"It's real dangerous when it's warm like this." Don Childre is on the prowl and on this hunt he's all by himself. "We've been doing this 49 years in Opp and we hunt the same areas every year," Childre said.
Our eyes are glued to the ground. I'm praying for my life, Don is looking for prey. But our eyes aren't the only sense we need to use, our ears may be even more important. We're actually listening for something that would stop almost anything in its tracks, the sound of a rattler.
Yes, I've spent my whole life trying to avoid snakes, now I'm in the woods in Opp looking for them. And there is an art to it. "You stick this down there and you can hear the sound coming out of the hose," Childre said. He rigs up a homemade hunting device, with a long black tube with a metal bolt on the end. He looks for gopher tortoise holes, sticks in the hose and listens. If he hears the tap of a gopher shell, he moves on, we leave Mr. Gopher alone. But when he hears that heart stopping rattle, it's time to go to work. Childre then puts a hook on the end of the tube and pulls the snake out.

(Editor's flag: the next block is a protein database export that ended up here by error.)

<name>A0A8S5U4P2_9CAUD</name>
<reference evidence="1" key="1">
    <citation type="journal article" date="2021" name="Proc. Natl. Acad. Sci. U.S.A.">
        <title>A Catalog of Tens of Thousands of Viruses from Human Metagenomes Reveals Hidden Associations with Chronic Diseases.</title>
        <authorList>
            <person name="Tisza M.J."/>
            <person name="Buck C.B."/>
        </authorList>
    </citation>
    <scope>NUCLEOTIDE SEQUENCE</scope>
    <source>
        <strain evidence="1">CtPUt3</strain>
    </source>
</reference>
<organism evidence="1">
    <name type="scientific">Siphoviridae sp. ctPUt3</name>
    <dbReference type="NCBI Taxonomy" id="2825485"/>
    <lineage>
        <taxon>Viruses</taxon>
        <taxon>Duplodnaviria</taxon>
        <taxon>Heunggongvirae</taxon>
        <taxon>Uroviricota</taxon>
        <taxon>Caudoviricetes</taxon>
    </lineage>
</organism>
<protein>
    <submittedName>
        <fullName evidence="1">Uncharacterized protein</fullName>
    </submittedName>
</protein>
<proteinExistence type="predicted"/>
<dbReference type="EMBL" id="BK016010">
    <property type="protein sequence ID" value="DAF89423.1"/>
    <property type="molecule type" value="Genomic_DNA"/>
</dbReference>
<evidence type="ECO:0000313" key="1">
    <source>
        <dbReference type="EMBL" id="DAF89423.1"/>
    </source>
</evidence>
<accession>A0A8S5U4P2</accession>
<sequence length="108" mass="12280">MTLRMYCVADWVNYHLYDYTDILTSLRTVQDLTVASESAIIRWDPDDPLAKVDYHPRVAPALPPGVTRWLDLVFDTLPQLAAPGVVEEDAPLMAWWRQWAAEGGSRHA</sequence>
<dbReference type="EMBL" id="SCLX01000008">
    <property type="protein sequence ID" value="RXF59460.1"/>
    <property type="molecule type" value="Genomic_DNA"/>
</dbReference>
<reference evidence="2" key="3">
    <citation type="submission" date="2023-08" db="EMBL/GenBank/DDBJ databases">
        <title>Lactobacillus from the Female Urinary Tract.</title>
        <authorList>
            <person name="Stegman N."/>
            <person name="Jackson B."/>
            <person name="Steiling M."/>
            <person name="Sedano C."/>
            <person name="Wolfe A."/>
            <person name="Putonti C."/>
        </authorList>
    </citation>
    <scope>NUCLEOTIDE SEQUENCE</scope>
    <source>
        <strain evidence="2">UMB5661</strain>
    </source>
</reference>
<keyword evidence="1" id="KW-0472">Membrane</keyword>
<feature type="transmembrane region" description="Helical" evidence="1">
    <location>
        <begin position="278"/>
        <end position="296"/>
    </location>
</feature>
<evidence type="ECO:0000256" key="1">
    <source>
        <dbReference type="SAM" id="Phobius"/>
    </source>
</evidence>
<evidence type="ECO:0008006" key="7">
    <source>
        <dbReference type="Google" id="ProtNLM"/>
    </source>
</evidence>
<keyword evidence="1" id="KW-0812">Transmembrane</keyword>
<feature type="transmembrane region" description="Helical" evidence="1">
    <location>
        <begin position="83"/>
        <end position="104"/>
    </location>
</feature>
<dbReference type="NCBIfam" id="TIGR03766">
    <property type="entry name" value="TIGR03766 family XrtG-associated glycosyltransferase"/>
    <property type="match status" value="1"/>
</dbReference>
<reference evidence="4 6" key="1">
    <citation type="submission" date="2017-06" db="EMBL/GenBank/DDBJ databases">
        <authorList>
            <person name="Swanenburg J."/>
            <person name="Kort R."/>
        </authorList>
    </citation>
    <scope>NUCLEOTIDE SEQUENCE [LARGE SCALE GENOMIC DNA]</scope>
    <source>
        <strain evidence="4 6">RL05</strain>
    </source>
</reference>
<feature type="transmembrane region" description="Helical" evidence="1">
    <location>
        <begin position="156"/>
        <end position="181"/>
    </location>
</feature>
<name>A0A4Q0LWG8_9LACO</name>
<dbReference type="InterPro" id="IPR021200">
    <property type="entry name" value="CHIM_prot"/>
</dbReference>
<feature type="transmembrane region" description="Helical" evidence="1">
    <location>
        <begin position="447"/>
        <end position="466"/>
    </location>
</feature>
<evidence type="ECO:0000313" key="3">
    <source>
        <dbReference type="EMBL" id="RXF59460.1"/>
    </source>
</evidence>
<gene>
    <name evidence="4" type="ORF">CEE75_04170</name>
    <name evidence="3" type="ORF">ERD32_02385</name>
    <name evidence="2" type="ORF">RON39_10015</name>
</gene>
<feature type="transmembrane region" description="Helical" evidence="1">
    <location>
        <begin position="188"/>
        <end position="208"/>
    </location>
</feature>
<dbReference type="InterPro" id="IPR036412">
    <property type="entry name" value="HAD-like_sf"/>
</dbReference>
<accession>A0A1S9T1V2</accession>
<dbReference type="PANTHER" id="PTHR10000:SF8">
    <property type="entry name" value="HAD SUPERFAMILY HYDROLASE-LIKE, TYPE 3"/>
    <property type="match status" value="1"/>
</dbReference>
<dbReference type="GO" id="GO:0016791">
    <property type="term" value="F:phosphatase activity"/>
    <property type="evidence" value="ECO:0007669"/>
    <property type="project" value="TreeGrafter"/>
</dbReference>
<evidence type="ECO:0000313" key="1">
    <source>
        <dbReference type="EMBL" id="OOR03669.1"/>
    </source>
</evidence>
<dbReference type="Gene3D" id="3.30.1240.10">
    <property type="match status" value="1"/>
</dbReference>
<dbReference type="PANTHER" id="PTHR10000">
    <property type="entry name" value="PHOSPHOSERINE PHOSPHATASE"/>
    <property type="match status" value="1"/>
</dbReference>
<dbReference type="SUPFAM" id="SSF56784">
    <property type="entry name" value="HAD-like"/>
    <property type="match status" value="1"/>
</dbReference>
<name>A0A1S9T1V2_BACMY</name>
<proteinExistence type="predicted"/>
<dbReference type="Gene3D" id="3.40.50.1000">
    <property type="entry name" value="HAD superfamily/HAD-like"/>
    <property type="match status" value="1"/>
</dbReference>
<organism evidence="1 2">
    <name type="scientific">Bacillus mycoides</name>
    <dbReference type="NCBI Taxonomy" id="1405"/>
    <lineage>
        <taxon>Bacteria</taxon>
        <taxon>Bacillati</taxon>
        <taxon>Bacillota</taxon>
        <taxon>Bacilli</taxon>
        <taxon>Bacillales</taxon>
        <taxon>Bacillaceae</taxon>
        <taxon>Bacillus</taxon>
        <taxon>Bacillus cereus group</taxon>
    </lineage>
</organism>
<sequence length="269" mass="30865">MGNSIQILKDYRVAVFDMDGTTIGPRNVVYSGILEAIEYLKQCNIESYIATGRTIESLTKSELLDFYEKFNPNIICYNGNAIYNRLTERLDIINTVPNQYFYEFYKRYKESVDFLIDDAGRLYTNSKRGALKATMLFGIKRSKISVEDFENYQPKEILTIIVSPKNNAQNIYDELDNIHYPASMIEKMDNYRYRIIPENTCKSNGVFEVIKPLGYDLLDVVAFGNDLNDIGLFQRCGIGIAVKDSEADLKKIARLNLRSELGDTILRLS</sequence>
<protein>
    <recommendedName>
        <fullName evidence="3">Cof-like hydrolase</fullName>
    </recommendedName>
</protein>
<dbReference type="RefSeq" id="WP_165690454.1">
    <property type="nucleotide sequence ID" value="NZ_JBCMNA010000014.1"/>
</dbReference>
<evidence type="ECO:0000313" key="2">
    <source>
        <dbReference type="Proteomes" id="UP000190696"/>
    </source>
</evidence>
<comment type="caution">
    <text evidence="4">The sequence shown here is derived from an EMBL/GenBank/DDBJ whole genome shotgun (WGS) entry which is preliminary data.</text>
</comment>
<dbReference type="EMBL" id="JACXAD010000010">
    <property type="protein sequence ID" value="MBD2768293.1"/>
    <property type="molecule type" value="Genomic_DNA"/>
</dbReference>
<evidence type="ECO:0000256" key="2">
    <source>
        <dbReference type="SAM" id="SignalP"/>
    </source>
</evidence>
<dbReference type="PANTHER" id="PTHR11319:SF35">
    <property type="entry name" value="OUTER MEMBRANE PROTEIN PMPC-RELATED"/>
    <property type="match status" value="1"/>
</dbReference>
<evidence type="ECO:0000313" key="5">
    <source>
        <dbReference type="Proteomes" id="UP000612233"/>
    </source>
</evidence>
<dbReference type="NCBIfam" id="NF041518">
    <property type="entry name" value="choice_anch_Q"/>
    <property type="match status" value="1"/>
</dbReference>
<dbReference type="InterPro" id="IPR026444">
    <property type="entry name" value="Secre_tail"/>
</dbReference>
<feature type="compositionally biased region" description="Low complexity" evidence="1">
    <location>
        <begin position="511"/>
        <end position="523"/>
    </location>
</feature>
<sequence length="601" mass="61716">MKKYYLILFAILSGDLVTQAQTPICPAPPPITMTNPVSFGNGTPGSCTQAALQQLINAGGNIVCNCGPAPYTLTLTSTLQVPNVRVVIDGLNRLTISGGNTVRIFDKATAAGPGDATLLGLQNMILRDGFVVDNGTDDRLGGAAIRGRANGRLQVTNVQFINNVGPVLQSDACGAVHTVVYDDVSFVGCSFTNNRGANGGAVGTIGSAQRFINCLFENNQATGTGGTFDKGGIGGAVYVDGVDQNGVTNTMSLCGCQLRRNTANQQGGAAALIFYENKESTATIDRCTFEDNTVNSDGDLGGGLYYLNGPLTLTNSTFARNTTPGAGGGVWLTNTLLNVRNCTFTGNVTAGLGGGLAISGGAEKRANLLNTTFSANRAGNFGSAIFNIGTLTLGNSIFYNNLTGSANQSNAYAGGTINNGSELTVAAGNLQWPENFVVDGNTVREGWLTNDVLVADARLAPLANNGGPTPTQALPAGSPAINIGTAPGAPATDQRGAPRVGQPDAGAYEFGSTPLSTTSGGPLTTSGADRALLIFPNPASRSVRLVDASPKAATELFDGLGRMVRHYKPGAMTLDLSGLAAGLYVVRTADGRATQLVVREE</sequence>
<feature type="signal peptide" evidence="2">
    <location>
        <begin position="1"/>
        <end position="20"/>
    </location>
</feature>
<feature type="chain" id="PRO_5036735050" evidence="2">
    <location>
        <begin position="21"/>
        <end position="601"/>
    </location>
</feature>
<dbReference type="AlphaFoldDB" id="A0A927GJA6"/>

This is definitely something you should leave for the experts, these rattlers are completely unpredictable. "You may walk within 2 feet and never know he's there or he could strike without even making rattle."
On this day we were lucky and unlucky. We didn't find any rattlers in the gopher holes, but hooray, lucky for us Don brought his own snake so he could show us he scoops them up. "I've got a finger on the back of his head so he can't move around. He's locked in. These things (fangs) are like hypodermic needles, they have a hemo-toxin that ruptures the red blood cell."